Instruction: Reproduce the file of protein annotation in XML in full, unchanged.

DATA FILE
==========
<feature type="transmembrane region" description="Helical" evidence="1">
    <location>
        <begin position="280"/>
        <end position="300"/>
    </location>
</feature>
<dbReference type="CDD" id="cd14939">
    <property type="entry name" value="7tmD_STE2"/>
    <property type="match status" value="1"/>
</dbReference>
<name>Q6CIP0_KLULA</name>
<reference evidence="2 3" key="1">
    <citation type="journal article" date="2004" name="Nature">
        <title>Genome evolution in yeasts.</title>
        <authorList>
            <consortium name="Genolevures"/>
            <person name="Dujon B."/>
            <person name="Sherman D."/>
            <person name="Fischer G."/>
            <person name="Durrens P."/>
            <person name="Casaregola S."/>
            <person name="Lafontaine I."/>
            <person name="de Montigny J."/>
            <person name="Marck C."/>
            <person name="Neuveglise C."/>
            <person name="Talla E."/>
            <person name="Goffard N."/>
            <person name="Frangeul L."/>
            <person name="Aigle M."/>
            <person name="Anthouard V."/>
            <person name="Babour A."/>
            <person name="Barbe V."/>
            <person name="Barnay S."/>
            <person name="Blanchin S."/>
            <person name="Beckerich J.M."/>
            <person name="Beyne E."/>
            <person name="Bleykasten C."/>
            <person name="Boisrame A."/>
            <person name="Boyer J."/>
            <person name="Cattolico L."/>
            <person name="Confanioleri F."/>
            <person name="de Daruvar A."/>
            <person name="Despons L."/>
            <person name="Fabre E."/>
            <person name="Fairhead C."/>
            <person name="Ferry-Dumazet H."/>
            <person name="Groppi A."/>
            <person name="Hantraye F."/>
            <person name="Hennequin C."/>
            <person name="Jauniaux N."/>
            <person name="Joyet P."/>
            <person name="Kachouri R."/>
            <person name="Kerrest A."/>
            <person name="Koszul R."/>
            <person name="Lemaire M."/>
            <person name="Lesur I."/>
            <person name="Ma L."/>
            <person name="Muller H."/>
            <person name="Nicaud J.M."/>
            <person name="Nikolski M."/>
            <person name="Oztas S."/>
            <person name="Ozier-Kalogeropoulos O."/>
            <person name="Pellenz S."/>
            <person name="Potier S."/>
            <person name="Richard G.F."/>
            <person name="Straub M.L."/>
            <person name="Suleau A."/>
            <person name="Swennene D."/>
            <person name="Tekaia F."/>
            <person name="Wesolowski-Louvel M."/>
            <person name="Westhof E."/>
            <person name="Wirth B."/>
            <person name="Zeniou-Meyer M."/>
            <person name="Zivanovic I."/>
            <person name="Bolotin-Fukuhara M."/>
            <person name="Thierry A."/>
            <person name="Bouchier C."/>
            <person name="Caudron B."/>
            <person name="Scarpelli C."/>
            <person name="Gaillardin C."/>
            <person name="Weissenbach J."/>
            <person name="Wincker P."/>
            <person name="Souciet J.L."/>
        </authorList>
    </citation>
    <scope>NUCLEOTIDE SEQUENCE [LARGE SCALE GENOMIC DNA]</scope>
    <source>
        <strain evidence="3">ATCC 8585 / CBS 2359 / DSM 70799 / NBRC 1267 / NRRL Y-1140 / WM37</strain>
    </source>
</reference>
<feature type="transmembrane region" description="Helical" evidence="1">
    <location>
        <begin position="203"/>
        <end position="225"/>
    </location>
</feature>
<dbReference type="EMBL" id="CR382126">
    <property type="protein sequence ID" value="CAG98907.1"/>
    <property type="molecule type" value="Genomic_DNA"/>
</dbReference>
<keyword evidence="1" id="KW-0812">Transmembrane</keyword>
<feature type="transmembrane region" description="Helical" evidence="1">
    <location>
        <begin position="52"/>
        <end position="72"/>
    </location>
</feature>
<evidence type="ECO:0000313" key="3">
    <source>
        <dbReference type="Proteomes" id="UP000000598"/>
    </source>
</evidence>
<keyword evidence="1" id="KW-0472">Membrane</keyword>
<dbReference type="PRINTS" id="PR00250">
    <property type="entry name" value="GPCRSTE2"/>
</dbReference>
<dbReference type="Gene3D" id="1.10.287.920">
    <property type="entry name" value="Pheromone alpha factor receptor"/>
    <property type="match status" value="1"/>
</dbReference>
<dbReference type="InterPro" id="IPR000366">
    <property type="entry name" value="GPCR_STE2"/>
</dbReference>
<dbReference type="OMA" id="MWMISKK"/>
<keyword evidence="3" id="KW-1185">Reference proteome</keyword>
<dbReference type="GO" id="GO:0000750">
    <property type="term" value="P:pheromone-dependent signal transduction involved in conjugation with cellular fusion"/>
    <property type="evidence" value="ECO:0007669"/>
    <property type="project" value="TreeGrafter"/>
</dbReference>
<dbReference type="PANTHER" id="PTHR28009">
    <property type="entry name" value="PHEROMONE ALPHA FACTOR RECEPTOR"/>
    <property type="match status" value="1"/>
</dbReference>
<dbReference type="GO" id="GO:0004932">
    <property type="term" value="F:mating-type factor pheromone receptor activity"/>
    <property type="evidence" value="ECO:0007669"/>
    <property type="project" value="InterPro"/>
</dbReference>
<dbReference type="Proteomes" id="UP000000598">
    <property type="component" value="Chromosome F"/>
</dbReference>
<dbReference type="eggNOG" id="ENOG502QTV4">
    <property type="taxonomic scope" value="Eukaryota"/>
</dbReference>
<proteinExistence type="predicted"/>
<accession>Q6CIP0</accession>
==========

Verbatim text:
<feature type="transmembrane region" description="Helical" evidence="1">
    <location>
        <begin position="280"/>
        <end position="300"/>
    </location>
</feature>
<dbReference type="CDD" id="cd14939">
    <property type="entry name" value="7tmD_STE2"/>
    <property type="match status" value="1"/>
</dbReference>
<name>Q6CIP0_KLULA</name>
<reference evidence="2 3" key="1">
    <citation type="journal article" date="2004" name="Nature">
        <title>Genome evolution in yeasts.</title>
        <authorList>
            <consortium name="Genolevures"/>
            <person name="Dujon B."/>
            <person name="Sherman D."/>
            <person name="Fischer G."/>
            <person name="Durrens P."/>
            <person name="Casaregola S."/>
            <person name="Lafontaine I."/>
            <person name="de Montigny J."/>
            <person name="Marck C."/>
            <person name="Neuveglise C."/>
            <person name="Talla E."/>
            <person name="Goffard N."/>
            <person name="Frangeul L."/>
            <person name="Aigle M."/>
            <person name="Anthouard V."/>
            <person name="Babour A."/>
            <person name="Barbe V."/>
            <person name="Barnay S."/>
            <person name="Blanchin S."/>
            <person name="Beckerich J.M."/>
            <person name="Beyne E."/>
            <person name="Bleykasten C."/>
            <person name="Boisrame A."/>
            <person name="Boyer J."/>
            <person name="Cattolico L."/>
            <person name="Confanioleri F."/>
            <person name="de Daruvar A."/>
            <person name="Despons L."/>
            <person name="Fabre E."/>
            <person name="Fairhead C."/>
            <person name="Ferry-Dumazet H."/>
            <person name="Groppi A."/>
            <person name="Hantraye F."/>
            <person name="Hennequin C."/>
            <person name="Jauniaux N."/>
            <person name="Joyet P."/>
            <person name="Kachouri R."/>
            <person name="Kerrest A."/>
            <person name="Koszul R."/>
            <person name="Lemaire M."/>
            <person name="Lesur I."/>
            <person name="Ma L."/>
            <person name="Muller H."/>
            <person name="Nicaud J.M."/>
            <person name="Nikolski M."/>
            <person name="Oztas S."/>
            <person name="Ozier-Kalogeropoulos O."/>
            <person name="Pellenz S."/>
            <person name="Potier S."/>
            <person name="Richard G.F."/>
            <person name="Straub M.L."/>
            <person name="Suleau A."/>
            <person name="Swennene D."/>
            <person name="Tekaia F."/>
            <person name="Wesolowski-Louvel M."/>
            <person name="Westhof E."/>
            <person name="Wirth B."/>
            <person name="Zeniou-Meyer M."/>
            <person name="Zivanovic I."/>
            <person name="Bolotin-Fukuhara M."/>
            <person name="Thierry A."/>
            <person name="Bouchier C."/>
            <person name="Caudron B."/>
            <person name="Scarpelli C."/>
            <person name="Gaillardin C."/>
            <person name="Weissenbach J."/>
            <person name="Wincker P."/>
            <person name="Souciet J.L."/>
        </authorList>
    </citation>
    <scope>NUCLEOTIDE SEQUENCE [LARGE SCALE GENOMIC DNA]</scope>
    <source>
        <strain evidence="3">ATCC 8585 / CBS 2359 / DSM 70799 / NBRC 1267 / NRRL Y-1140 / WM37</strain>
    </source>
</reference>
<feature type="transmembrane region" description="Helical" evidence="1">
    <location>
        <begin position="203"/>
        <end position="225"/>
    </location>
</feature>
<dbReference type="EMBL" id="CR382126">
    <property type="protein sequence ID" value="CAG98907.1"/>
    <property type="molecule type" value="Genomic_DNA"/>
</dbReference>
<keyword evidence="1" id="KW-0812">Transmembrane</keyword>
<feature type="transmembrane region" description="Helical" evidence="1">
    <location>
        <begin position="52"/>
        <end position="72"/>
    </location>
</feature>
<evidence type="ECO:0000313" key="3">
    <source>
        <dbReference type="Proteomes" id="UP000000598"/>
    </source>
</evidence>
<keyword evidence="1" id="KW-0472">Membrane</keyword>
<dbReference type="PRINTS" id="PR00250">
    <property type="entry name" value="GPCRSTE2"/>
</dbReference>
<dbReference type="Gene3D" id="1.10.287.920">
    <property type="entry name" value="Pheromone alpha factor receptor"/>
    <property type="match status" value="1"/>
</dbReference>
<dbReference type="InterPro" id="IPR000366">
    <property type="entry name" value="GPCR_STE2"/>
</dbReference>
<dbReference type="OMA" id="MWMISKK"/>
<keyword evidence="3" id="KW-1185">Reference proteome</keyword>
<dbReference type="GO" id="GO:0000750">
    <property type="term" value="P:pheromone-dependent signal transduction involved in conjugation with cellular fusion"/>
    <property type="evidence" value="ECO:0007669"/>
    <property type="project" value="TreeGrafter"/>
</dbReference>
<dbReference type="PANTHER" id="PTHR28009">
    <property type="entry name" value="PHEROMONE ALPHA FACTOR RECEPTOR"/>
    <property type="match status" value="1"/>
</dbReference>
<dbReference type="GO" id="GO:0004932">
    <property type="term" value="F:mating-type factor pheromone receptor activity"/>
    <property type="evidence" value="ECO:0007669"/>
    <property type="project" value="InterPro"/>
</dbReference>
<dbReference type="Proteomes" id="UP000000598">
    <property type="component" value="Chromosome F"/>
</dbReference>
<dbReference type="eggNOG" id="ENOG502QTV4">
    <property type="taxonomic scope" value="Eukaryota"/>
</dbReference>
<proteinExistence type="predicted"/>
<accession>Q6CIP0</accession>